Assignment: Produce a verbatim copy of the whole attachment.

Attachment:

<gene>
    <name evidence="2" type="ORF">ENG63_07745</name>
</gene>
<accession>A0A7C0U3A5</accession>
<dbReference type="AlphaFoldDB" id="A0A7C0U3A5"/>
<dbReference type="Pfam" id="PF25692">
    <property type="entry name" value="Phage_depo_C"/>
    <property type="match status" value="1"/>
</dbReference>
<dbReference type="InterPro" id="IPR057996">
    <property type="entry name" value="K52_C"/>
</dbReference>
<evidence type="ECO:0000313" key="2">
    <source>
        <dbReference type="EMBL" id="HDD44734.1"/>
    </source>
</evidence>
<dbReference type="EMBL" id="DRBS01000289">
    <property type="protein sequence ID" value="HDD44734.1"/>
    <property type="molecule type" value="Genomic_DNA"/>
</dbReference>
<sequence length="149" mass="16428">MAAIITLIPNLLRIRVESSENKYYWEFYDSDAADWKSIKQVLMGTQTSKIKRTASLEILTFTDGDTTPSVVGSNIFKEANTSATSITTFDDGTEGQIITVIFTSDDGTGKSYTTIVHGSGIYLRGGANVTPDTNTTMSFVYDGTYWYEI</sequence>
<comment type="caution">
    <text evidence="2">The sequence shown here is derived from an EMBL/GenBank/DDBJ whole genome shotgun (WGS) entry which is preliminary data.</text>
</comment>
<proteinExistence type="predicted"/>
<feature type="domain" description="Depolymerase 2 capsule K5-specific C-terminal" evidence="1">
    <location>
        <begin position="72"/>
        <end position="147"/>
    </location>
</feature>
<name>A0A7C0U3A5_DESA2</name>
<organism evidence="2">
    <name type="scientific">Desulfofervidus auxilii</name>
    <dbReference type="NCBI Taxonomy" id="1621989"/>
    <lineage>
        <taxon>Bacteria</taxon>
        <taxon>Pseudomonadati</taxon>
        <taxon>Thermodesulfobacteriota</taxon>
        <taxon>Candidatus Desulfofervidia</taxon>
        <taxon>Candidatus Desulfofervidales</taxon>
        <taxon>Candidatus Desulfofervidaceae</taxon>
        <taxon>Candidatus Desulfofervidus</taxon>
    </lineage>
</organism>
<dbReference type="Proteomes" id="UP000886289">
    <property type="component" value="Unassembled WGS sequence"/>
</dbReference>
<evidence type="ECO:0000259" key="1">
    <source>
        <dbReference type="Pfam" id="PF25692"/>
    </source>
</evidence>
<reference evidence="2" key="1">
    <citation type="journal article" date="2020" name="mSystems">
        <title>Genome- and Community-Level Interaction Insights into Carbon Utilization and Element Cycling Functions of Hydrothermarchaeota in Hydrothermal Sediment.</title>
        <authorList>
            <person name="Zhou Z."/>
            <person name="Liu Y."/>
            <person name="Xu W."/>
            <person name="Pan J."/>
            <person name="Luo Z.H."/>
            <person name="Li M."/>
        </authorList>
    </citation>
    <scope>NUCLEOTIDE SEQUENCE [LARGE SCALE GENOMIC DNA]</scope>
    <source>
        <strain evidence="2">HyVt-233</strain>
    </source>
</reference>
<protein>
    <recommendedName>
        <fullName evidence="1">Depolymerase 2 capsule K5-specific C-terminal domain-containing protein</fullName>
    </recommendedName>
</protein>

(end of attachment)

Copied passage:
<gene>
    <name evidence="2" type="ORF">ENG63_07745</name>
</gene>
<accession>A0A7C0U3A5</accession>
<dbReference type="AlphaFoldDB" id="A0A7C0U3A5"/>
<dbReference type="Pfam" id="PF25692">
    <property type="entry name" value="Phage_depo_C"/>
    <property type="match status" value="1"/>
</dbReference>
<dbReference type="InterPro" id="IPR057996">
    <property type="entry name" value="K52_C"/>
</dbReference>
<evidence type="ECO:0000313" key="2">
    <source>
        <dbReference type="EMBL" id="HDD44734.1"/>
    </source>
</evidence>
<dbReference type="EMBL" id="DRBS01000289">
    <property type="protein sequence ID" value="HDD44734.1"/>
    <property type="molecule type" value="Genomic_DNA"/>
</dbReference>
<sequence length="149" mass="16428">MAAIITLIPNLLRIRVESSENKYYWEFYDSDAADWKSIKQVLMGTQTSKIKRTASLEILTFTDGDTTPSVVGSNIFKEANTSATSITTFDDGTEGQIITVIFTSDDGTGKSYTTIVHGSGIYLRGGANVTPDTNTTMSFVYDGTYWYEI</sequence>
<comment type="caution">
    <text evidence="2">The sequence shown here is derived from an EMBL/GenBank/DDBJ whole genome shotgun (WGS) entry which is preliminary data.</text>
</comment>
<proteinExistence type="predicted"/>
<feature type="domain" description="Depolymerase 2 capsule K5-specific C-terminal" evidence="1">
    <location>
        <begin position="72"/>
        <end position="147"/>
    </location>
</feature>
<name>A0A7C0U3A5_DESA2</name>
<organism evidence="2">
    <name type="scientific">Desulfofervidus auxilii</name>
    <dbReference type="NCBI Taxonomy" id="1621989"/>
    <lineage>
        <taxon>Bacteria</taxon>
        <taxon>Pseudomonadati</taxon>
        <taxon>Thermodesulfobacteriota</taxon>
        <taxon>Candidatus Desulfofervidia</taxon>
        <taxon>Candidatus Desulfofervidales</taxon>
        <taxon>Candidatus Desulfofervidaceae</taxon>
        <taxon>Candidatus Desulfofervidus</taxon>
    </lineage>
</organism>
<dbReference type="Proteomes" id="UP000886289">
    <property type="component" value="Unassembled WGS sequence"/>
</dbReference>
<evidence type="ECO:0000259" key="1">
    <source>
        <dbReference type="Pfam" id="PF25692"/>
    </source>
</evidence>
<reference evidence="2" key="1">
    <citation type="journal article" date="2020" name="mSystems">
        <title>Genome- and Community-Level Interaction Insights into Carbon Utilization and Element Cycling Functions of Hydrothermarchaeota in Hydrothermal Sediment.</title>
        <authorList>
            <person name="Zhou Z."/>
            <person name="Liu Y."/>
            <person name="Xu W."/>
            <person name="Pan J."/>
            <person name="Luo Z.H."/>
            <person name="Li M."/>
        </authorList>
    </citation>
    <scope>NUCLEOTIDE SEQUENCE [LARGE SCALE GENOMIC DNA]</scope>
    <source>
        <strain evidence="2">HyVt-233</strain>
    </source>
</reference>
<protein>
    <recommendedName>
        <fullName evidence="1">Depolymerase 2 capsule K5-specific C-terminal domain-containing protein</fullName>
    </recommendedName>
</protein>